BEIJING: China said on Thursday it is investigating a Japanese report that a Chinese ship may have carried out a ship-to-ship transfer with a North Korean vessel in breach of U.N. sanctions.
Japan said late on Tuesday that its military had spotted a North Korean-flagged tanker lying alongside a small vessel of unknown origin with Chinese characters on it in the East China Sea, indicating it was possibly an oil tanker from the southeastern Chinese province of Fujian.
Japan suspects they were conducting ship-to-ship transfers banned by the U.N. Security Council and has informed the Security Council and shared the information with other countries, Japan's Foreign Ministry said.
North Korea last year conducted dozens of missile launches and its sixth and largest nuclear test in defiance of U.N. resolutions as it pursues its goal of developing a nuclear-armed missile capable of reaching the United States.
Chinese Foreign Ministry spokesman Geng Shuang said China was paying great attention to Japanese report.
"We are investigating," he told a daily news briefing.
China fully and strictly enforces U.N. resolutions and shoulders its international responsibilities, Geng added. China had explicitly banned ship-to-ship transfers that run counter to U.N. resolutions, he said.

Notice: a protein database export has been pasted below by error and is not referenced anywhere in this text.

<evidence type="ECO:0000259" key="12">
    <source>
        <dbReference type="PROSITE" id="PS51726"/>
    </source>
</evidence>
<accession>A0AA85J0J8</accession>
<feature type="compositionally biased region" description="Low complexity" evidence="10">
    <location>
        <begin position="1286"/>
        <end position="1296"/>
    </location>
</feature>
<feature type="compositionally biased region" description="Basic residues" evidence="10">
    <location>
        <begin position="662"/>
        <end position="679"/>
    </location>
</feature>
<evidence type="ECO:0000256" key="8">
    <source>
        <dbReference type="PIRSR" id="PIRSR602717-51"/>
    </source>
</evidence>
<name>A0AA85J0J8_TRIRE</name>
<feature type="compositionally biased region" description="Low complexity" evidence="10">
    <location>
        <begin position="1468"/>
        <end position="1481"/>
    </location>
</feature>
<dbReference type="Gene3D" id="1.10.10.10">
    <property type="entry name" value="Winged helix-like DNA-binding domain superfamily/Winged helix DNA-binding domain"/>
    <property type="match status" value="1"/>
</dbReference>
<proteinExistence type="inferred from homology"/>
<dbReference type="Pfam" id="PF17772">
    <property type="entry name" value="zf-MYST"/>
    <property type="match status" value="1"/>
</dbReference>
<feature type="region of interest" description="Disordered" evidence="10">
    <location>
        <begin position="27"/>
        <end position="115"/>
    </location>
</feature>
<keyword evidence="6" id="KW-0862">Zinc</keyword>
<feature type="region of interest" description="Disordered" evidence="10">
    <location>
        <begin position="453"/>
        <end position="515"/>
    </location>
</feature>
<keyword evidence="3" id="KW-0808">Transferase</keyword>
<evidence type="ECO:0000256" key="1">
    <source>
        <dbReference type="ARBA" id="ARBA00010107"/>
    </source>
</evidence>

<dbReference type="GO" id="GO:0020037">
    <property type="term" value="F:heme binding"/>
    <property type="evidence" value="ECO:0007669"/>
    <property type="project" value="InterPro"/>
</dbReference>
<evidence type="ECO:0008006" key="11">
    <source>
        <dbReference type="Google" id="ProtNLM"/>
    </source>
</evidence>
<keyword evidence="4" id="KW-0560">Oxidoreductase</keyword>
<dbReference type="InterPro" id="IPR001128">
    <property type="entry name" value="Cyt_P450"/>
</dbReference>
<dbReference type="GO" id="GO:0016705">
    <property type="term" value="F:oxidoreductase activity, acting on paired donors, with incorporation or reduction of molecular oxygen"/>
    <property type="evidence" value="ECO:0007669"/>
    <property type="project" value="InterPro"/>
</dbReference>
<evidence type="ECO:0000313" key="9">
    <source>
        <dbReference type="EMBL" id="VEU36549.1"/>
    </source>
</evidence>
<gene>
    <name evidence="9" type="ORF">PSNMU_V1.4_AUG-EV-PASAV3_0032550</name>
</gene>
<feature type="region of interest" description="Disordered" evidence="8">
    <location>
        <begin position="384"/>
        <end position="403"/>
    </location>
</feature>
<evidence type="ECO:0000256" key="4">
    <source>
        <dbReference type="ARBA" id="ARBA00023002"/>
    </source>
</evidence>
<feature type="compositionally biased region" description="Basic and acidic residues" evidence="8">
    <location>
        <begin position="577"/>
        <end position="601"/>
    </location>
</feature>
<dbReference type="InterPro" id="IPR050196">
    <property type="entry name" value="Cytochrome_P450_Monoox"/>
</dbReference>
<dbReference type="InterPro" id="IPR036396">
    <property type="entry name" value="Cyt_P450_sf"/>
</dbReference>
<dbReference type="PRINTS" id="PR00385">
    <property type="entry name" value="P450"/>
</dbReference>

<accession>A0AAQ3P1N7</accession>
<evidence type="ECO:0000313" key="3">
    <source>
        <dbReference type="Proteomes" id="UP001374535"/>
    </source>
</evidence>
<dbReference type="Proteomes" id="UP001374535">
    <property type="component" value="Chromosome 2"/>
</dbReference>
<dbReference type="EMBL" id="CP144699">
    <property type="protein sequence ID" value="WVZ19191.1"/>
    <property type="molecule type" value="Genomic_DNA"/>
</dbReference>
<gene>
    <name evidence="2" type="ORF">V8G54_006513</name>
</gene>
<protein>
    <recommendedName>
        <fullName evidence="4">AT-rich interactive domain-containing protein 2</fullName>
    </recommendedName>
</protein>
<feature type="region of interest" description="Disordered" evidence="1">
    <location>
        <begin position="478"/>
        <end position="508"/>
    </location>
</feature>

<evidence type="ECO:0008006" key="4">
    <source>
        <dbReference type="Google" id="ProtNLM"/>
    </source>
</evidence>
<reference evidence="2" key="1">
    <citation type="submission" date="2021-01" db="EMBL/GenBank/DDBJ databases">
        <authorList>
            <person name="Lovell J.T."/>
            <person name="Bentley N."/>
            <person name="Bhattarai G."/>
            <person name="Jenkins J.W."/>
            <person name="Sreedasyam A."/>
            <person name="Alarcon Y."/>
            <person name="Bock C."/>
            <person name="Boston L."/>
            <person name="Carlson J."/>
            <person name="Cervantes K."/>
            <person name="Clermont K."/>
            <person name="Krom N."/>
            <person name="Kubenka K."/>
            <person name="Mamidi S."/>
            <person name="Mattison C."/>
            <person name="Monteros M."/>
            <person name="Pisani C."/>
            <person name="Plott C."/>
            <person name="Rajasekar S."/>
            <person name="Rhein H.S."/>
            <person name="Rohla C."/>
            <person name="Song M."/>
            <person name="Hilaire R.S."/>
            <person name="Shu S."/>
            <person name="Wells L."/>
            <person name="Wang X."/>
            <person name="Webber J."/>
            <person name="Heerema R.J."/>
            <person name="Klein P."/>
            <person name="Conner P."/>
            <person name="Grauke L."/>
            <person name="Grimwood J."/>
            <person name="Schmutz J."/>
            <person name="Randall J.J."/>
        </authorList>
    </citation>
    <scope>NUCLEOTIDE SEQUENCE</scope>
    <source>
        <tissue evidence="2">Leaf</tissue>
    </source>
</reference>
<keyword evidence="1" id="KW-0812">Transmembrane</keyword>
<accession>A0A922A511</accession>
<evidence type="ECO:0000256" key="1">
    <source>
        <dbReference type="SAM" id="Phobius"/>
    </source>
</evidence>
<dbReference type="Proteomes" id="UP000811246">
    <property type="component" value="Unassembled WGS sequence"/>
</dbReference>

China has repeatedly said it is fully enforcing all resolutions against North Korea, despite suspicion in Washington, Seoul and Tokyo that loopholes still exist.
A confidential report by independent U.N. monitors to a U.N. Security Council sanctions committee, seen by Reuters earlier this month, said they had investigated cases of ship-to-ship transfers of petroleum products in violation of sanctions and that the network behind the vessels was primarily based in Taiwan.
The monitors said one country, which they did not name, told them North Korea had carried out such transfers off its ports of Wonsan and Nampo and in international waters between the Yellow Sea and East China Sea between October and January.
North Korea will send another high-level delegation to South Korea for the Pyeongchang Winter Olympics closing ceremony, officials said on Thursday, including the man blamed for the 2010 sinking of a South Korean navy ship that killed 46 sailors.
(Reporting by Ben Blanchard; Additional reporting by Kiyoshi Takenaka in TOKYO; Editing by Nick Macfie)